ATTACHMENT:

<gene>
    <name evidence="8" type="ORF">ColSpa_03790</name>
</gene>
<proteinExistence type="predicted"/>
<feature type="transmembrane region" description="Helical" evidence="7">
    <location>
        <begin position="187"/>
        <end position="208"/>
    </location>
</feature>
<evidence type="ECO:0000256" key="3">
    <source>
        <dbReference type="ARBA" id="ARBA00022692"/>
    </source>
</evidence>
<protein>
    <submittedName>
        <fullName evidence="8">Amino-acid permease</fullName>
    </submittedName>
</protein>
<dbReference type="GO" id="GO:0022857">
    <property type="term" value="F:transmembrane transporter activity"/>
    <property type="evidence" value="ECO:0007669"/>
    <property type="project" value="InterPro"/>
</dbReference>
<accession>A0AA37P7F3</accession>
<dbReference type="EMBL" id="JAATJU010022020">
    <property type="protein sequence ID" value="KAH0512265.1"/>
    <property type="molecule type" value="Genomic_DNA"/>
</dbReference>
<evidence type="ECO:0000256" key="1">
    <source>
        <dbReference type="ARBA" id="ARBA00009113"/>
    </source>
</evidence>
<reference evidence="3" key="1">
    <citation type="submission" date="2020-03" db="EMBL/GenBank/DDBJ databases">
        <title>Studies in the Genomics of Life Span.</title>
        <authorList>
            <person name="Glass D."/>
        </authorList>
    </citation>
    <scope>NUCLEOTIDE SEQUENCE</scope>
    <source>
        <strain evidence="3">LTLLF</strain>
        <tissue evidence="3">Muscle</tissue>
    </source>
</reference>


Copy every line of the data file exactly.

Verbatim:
<gene>
    <name evidence="8" type="ORF">ColSpa_03790</name>
</gene>
<proteinExistence type="predicted"/>
<feature type="transmembrane region" description="Helical" evidence="7">
    <location>
        <begin position="187"/>
        <end position="208"/>
    </location>
</feature>
<evidence type="ECO:0000256" key="3">
    <source>
        <dbReference type="ARBA" id="ARBA00022692"/>
    </source>
</evidence>
<protein>
    <submittedName>
        <fullName evidence="8">Amino-acid permease</fullName>
    </submittedName>
</protein>
<dbReference type="GO" id="GO:0022857">
    <property type="term" value="F:transmembrane transporter activity"/>
    <property type="evidence" value="ECO:0007669"/>
    <property type="project" value="InterPro"/>
</dbReference>
<accession>A0AA37P7F3</accession>
<dbReference type="EMBL" id="JAATJU010022020">
    <property type="protein sequence ID" value="KAH0512265.1"/>
    <property type="molecule type" value="Genomic_DNA"/>
</dbReference>
<evidence type="ECO:0000256" key="1">
    <source>
        <dbReference type="ARBA" id="ARBA00009113"/>
    </source>
</evidence>
<reference evidence="3" key="1">
    <citation type="submission" date="2020-03" db="EMBL/GenBank/DDBJ databases">
        <title>Studies in the Genomics of Life Span.</title>
        <authorList>
            <person name="Glass D."/>
        </authorList>
    </citation>
    <scope>NUCLEOTIDE SEQUENCE</scope>
    <source>
        <strain evidence="3">LTLLF</strain>
        <tissue evidence="3">Muscle</tissue>
    </source>
</reference>